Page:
While none of the executives would comment on projected sales or advertising spending, industry sources estimated that RSVP would do upward of $30 million at retail in the U.S. in its first year, with an additional $20 million in retail sales elsewhere in the world. Advertising and promotional spending is expected to top $13 million globally in RSVP’s first year. More than 50 million scented impressions and one million vial-on-card samples are planned.
“The partnership was a perfect fit on many levels,” said Timiraos. ‘‘We really played off the R in RSVP, which is to respond. Like all of Kenneth’s campaigns, there are many layers to the communication — it provokes you to think and to challenge yourself. We are convinced that this will be a top-five brand in the U.S.”
The cognac-shaded fragrance bottle drew its inspiration from a liqueur, Timiraos said, and its embossed cap and neck are in silver tones. But it’s in the outer packaging where the fragrance departs from the norm, he says: Rather than being offered in a traditional cardboard box, RSVP is in a wood box with a slide-off top, with the name and size embossed on the lid.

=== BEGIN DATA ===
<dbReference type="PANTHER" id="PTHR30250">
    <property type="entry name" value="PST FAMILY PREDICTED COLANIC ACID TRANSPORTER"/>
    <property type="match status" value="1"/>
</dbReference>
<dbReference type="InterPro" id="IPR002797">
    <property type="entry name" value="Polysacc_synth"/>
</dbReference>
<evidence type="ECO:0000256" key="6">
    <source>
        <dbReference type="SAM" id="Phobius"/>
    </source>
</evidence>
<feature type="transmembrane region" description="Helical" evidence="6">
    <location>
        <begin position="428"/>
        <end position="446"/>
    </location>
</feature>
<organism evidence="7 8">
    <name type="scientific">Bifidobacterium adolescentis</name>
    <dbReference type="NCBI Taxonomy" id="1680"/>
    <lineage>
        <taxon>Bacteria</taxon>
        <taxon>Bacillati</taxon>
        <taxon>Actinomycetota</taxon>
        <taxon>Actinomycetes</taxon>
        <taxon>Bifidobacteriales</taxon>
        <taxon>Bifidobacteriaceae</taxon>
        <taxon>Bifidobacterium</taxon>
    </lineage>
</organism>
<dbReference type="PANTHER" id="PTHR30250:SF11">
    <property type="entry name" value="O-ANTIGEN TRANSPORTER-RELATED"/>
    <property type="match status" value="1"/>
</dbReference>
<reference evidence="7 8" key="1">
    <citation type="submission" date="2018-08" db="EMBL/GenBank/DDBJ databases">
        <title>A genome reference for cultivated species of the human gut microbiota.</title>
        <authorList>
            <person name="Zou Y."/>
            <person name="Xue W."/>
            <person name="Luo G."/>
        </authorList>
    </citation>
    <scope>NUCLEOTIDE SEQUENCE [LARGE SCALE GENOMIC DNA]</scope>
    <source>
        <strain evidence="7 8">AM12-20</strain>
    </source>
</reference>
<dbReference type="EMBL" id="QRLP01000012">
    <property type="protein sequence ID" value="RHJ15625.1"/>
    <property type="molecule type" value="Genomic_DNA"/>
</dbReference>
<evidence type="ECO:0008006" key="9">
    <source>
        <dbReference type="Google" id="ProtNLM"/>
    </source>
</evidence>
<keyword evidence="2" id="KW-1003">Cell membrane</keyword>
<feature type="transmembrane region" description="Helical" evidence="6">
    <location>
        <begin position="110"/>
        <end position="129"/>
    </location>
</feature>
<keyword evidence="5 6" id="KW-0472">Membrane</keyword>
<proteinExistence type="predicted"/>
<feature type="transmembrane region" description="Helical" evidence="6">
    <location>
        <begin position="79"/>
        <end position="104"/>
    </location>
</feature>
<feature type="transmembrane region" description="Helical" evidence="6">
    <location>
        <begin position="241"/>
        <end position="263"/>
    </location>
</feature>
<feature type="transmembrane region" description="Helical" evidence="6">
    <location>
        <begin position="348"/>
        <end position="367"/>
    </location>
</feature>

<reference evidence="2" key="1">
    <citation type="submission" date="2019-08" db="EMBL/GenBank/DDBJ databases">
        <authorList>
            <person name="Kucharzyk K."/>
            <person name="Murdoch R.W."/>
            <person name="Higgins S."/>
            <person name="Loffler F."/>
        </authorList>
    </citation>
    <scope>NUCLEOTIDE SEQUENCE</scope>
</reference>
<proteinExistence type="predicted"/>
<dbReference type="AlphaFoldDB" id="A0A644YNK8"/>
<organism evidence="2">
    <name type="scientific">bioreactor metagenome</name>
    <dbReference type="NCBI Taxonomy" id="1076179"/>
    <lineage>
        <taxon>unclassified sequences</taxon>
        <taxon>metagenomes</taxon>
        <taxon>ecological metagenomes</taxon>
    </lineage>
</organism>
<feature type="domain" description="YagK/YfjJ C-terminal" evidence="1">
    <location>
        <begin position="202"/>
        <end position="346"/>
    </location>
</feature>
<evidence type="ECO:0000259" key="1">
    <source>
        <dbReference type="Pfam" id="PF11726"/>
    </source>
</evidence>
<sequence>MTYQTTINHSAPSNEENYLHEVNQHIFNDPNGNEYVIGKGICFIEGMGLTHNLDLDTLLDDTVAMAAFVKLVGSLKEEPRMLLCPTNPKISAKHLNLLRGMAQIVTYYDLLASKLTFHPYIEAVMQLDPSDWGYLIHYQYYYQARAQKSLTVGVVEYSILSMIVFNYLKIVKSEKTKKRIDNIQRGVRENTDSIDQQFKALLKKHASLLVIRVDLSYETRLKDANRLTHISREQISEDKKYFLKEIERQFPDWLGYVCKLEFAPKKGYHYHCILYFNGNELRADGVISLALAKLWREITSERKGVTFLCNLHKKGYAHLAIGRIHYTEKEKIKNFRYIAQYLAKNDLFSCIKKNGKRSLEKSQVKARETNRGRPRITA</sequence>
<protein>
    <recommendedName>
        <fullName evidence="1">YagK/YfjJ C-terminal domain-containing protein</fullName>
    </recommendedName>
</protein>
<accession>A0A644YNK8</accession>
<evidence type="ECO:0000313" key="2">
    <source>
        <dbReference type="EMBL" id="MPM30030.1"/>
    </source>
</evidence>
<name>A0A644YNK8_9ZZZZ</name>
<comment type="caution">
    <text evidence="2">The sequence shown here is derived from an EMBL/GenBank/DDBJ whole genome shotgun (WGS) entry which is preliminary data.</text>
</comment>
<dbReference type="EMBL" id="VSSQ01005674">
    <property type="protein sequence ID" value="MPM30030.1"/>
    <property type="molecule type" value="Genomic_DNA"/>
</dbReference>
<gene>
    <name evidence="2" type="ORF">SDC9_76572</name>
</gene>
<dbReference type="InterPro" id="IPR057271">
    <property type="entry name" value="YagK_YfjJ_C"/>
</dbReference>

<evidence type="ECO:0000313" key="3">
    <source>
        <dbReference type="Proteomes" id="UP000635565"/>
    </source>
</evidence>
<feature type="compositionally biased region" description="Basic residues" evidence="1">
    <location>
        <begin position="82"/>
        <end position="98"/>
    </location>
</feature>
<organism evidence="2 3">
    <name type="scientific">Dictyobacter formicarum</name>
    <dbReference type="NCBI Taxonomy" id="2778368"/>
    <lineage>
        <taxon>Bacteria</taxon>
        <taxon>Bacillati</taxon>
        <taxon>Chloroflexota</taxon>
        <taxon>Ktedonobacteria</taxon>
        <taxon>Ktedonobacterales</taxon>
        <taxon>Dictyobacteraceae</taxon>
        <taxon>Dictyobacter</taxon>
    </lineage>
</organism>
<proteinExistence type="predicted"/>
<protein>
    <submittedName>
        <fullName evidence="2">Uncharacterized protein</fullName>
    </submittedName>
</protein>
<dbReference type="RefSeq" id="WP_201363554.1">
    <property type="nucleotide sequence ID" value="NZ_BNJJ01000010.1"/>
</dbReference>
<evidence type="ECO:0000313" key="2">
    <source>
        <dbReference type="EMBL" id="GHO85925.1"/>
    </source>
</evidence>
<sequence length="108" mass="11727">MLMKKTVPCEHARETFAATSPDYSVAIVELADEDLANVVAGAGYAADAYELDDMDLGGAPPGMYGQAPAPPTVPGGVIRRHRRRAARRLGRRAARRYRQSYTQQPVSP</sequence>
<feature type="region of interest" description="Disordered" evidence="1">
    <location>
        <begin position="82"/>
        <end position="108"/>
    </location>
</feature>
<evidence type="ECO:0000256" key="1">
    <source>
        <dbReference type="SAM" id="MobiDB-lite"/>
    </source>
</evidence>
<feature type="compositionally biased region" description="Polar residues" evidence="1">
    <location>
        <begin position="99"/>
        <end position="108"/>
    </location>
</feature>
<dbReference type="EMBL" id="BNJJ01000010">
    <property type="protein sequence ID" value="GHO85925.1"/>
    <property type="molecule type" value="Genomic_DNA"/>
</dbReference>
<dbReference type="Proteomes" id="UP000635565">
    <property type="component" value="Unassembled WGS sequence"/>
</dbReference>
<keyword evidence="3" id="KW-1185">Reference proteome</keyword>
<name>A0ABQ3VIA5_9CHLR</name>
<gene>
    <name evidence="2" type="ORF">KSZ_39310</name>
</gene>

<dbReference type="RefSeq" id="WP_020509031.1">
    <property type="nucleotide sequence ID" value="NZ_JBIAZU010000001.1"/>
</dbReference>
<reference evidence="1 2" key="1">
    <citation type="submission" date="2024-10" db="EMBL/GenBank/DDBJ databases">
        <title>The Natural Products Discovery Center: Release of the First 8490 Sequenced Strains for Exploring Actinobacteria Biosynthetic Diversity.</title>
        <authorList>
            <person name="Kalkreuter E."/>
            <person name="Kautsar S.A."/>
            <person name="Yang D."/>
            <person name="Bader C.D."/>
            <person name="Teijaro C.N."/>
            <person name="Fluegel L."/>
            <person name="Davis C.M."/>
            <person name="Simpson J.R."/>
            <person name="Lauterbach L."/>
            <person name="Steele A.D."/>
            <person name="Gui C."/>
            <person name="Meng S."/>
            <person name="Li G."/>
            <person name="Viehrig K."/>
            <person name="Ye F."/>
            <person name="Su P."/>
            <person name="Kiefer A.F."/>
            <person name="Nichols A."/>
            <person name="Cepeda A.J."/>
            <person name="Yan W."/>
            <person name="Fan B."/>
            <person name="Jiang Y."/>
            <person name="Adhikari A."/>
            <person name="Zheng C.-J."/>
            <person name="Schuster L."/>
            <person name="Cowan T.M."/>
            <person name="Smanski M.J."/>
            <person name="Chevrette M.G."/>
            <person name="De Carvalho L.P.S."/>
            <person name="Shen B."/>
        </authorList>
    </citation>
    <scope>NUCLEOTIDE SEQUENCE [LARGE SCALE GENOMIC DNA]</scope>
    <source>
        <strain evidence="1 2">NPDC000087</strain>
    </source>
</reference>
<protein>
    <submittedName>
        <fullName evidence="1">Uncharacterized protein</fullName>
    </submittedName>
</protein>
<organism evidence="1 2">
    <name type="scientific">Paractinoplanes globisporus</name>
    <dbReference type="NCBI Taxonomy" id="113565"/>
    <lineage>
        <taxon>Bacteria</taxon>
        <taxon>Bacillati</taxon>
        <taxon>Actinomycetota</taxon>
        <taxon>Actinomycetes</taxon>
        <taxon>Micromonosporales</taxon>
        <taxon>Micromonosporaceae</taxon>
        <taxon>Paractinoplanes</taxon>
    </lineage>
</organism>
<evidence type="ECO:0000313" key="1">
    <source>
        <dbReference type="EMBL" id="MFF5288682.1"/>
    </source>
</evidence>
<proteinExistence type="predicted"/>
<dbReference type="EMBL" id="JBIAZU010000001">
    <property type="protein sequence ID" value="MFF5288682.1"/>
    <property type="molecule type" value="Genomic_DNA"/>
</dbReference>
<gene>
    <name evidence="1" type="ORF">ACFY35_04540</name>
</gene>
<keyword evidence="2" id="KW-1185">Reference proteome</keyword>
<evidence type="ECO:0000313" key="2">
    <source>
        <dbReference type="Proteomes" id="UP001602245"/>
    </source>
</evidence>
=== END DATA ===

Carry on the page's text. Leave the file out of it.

Coty has held the Kenneth Cole fragrance license since June 2003. Prior to that time, the license was held by LVMH Moët Hennessy Louis Vuitton. “At the time we acquired the license, we set forth two goals,” said Catherine Walsh, senior vice president worldwide of American fragrances for Coty Prestige. “We wanted to focus on North America and grow the franchise — specifically, get not one, but two Kenneth Cole male brands in the top 10. That was a strategy we were able to achieve with Black and with Reaction. We feel that our inroads have been made.” In fact, said Walsh, the Kenneth Cole fragrance franchise has had a 53 percent growth, net sales to net sales, since Coty acquired it. It is Coty’s second-largest fashion designer brand, she added.“The second part of our strategy has been to look outside of North America,” said Walsh, noting that the brand has untapped global potential. “In fall 2005, in Germany, was our first big venture [Black and Black for Her were launched, both landing in the top 10 in Germany]. We partnered with Douglas. It was a way for us to build the Kenneth Cole name throughout Germany on a national level.” The retailer also added strength in Switzerland, Italy and Austria, Walsh added.